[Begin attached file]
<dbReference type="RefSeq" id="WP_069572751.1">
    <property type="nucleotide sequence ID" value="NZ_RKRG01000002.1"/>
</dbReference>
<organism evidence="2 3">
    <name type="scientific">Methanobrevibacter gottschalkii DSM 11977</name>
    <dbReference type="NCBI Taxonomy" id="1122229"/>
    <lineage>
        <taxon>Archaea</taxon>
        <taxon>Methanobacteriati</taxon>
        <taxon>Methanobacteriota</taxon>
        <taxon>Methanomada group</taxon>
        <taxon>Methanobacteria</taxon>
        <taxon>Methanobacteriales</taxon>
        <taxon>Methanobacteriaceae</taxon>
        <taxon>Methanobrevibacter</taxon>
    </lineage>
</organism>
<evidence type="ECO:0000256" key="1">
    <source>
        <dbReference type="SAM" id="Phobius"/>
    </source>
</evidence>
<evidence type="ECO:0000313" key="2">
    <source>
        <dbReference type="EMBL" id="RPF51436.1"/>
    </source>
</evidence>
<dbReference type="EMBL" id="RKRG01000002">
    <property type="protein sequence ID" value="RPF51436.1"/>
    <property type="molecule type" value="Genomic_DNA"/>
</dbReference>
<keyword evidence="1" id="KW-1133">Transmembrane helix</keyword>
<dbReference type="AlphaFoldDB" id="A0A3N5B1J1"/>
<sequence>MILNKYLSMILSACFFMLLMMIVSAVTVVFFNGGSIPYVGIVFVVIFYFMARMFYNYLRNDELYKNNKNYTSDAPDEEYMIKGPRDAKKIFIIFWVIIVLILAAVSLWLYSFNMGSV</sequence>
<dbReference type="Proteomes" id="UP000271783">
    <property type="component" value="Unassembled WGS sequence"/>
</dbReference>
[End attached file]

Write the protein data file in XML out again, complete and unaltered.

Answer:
<dbReference type="RefSeq" id="WP_069572751.1">
    <property type="nucleotide sequence ID" value="NZ_RKRG01000002.1"/>
</dbReference>
<organism evidence="2 3">
    <name type="scientific">Methanobrevibacter gottschalkii DSM 11977</name>
    <dbReference type="NCBI Taxonomy" id="1122229"/>
    <lineage>
        <taxon>Archaea</taxon>
        <taxon>Methanobacteriati</taxon>
        <taxon>Methanobacteriota</taxon>
        <taxon>Methanomada group</taxon>
        <taxon>Methanobacteria</taxon>
        <taxon>Methanobacteriales</taxon>
        <taxon>Methanobacteriaceae</taxon>
        <taxon>Methanobrevibacter</taxon>
    </lineage>
</organism>
<evidence type="ECO:0000256" key="1">
    <source>
        <dbReference type="SAM" id="Phobius"/>
    </source>
</evidence>
<evidence type="ECO:0000313" key="2">
    <source>
        <dbReference type="EMBL" id="RPF51436.1"/>
    </source>
</evidence>
<dbReference type="EMBL" id="RKRG01000002">
    <property type="protein sequence ID" value="RPF51436.1"/>
    <property type="molecule type" value="Genomic_DNA"/>
</dbReference>
<keyword evidence="1" id="KW-1133">Transmembrane helix</keyword>
<dbReference type="AlphaFoldDB" id="A0A3N5B1J1"/>
<sequence>MILNKYLSMILSACFFMLLMMIVSAVTVVFFNGGSIPYVGIVFVVIFYFMARMFYNYLRNDELYKNNKNYTSDAPDEEYMIKGPRDAKKIFIIFWVIIVLILAAVSLWLYSFNMGSV</sequence>
<dbReference type="Proteomes" id="UP000271783">
    <property type="component" value="Unassembled WGS sequence"/>
</dbReference>